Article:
Makes you think. Joan and Joyce may have missed a big one here.
nê? – just nod; except, not about the netbal
‘moenie worries nie’ – tut tuts
‘Luister volgende week is netbal proewe, nê?’ – Look, you don’t have a talent for rugby, OK? maybe you can sing?
I lost a bet to Tom with the Springboks’ loss to the All Blacks this weekend.
Paying up was painless compared to sitting with him watching the match!
Then Sunday I went to Pietermaritzburg where I got a blow-by-blow “Hoor Weer” of the match from the Ole Man.
Both my deskundiges cannot BELIEVE how the Boks just don’t LISTEN to their simple, foolproof advice! One says they should just play like he played for Westville Boys last year and the other says they should just play like he played for Maritzburg College in 1937.
Fuckit I’m going to heaven I swear. Or at the very least I’ll get a diplomatic posting.
Hoor Weer – Kyk Weer, but aural – a verbal re-run and re-hash
“Dad why are these people playing in the snow?” shouted my daughter Jessie.
This happened in 2014 but to tell the story I have to take you back to 1973:
On my way back home to South Africa from the ‘States, I flew from New York to London where I had arranged to meet a Harrismith friend Don Inglis, who was working in London for a year, so he knew the place. Turned out he had a rugby match (playing for some Saffer team against the London Irish**) so we scurried around Buck House circle and somewhere else where someone lived or died or married someone, and headed off to Wimbledon for the game in his little Austin something – with five rugby okes squeezed into it.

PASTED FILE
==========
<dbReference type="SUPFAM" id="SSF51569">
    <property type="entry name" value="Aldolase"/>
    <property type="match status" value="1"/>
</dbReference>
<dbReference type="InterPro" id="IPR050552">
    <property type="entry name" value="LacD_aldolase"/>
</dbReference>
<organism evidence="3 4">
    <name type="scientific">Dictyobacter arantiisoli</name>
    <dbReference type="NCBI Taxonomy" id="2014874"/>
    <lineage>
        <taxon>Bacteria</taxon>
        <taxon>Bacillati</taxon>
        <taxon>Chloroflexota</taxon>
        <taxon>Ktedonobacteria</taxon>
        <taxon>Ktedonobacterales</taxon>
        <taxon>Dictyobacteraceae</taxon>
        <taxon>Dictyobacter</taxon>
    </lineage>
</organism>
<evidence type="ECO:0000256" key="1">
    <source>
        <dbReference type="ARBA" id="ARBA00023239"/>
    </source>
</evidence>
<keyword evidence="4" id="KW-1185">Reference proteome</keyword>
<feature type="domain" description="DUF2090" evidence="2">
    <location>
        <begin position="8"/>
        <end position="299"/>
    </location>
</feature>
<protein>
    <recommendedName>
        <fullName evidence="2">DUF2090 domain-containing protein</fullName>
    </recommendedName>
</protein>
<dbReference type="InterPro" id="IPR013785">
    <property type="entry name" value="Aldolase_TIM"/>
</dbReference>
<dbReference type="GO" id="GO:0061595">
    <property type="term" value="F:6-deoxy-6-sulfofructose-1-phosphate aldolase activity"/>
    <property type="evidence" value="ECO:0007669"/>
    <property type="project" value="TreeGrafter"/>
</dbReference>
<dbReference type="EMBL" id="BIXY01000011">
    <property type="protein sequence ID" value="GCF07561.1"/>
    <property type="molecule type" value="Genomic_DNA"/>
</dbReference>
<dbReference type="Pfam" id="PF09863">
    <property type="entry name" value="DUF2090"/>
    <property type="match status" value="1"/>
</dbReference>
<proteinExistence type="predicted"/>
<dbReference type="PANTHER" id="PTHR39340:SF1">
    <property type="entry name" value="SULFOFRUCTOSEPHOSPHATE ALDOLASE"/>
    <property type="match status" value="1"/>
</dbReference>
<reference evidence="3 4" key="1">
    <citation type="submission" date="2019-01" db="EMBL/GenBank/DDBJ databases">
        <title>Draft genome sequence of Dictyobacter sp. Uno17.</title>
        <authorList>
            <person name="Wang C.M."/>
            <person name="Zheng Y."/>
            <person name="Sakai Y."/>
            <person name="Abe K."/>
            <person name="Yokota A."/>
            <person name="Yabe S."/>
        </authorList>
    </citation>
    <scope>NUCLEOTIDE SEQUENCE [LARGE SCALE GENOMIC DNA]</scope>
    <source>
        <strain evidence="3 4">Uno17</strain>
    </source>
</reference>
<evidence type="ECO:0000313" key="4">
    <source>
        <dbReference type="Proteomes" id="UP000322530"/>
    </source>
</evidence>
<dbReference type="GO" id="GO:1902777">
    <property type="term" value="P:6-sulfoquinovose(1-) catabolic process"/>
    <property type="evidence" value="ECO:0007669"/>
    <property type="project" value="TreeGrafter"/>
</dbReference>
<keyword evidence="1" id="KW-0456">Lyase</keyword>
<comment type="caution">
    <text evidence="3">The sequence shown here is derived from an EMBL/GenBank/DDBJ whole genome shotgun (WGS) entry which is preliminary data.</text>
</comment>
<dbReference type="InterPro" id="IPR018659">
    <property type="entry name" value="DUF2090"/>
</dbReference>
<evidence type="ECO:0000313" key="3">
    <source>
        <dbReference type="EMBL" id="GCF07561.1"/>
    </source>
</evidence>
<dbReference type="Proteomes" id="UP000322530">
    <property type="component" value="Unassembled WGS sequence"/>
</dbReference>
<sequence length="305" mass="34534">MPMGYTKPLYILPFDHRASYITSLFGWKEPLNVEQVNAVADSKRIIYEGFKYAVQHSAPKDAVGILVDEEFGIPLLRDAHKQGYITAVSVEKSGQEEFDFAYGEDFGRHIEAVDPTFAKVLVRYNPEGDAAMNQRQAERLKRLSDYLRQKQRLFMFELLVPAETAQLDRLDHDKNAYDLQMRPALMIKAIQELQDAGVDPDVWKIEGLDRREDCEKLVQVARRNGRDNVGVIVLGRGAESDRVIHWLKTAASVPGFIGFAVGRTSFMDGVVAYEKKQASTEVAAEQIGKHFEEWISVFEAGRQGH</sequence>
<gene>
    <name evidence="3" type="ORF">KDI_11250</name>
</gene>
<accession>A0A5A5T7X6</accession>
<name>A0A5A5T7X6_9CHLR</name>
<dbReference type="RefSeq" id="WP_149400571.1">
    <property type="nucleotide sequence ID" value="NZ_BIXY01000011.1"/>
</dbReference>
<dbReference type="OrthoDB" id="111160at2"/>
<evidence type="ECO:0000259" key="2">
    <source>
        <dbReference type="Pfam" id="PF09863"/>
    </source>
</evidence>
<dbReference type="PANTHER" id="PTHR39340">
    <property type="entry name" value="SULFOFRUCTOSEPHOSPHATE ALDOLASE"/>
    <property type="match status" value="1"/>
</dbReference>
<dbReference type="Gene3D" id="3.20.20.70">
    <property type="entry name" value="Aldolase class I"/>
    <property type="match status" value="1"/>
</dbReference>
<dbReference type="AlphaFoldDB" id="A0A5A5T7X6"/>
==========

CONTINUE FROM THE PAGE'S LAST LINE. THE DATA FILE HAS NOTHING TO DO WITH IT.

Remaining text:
At the ground the players huddled in a cold shed to change and noticed they were a couple of boerkies short could I play? Sure, I said, but only half the first half, then I had to catch a tube to Heathrow. Thank goodness (it was sleeting outside) Don said ‘Rather don’t risk missing your flight’. So they ran out onto the mud with one blade of grass every ten yards without me and start puffing out steam and shoving some fat Irish blokes around.
Between scrums Don shouted out which tubes and buses I should catch and I left before the halftime whistle to head back to South Africa and home.
So forty years later (2014) daughter Jessie called out: “Dad why are these people playing in the snow?” Playing what, Jess? “I dunno, running around in the snow”. So I go and look: Rugby. London Wasps playing Northampton Saints. The pinkish poms don’t seem to notice there’s a blizzard swirling around their short-pants knees, but I see there’s a Wentzel playing and he’s probably feeling it.
So I explained to her the madness of Poms, and I explained how I hadn’t played rugby in the snow in London long ago. In Harrismith the u/11B’s played first thing Saturday mornings, so I had played on frosty white fields – kaalvoet nogal – but not in an actual blizzard.
My Jess looked at me as if I was stark staring mad. I think she was sorry she asked.
** London Irish? Old Wimbledonians (below)? I dunno. All Poms look the same to us Africans . . .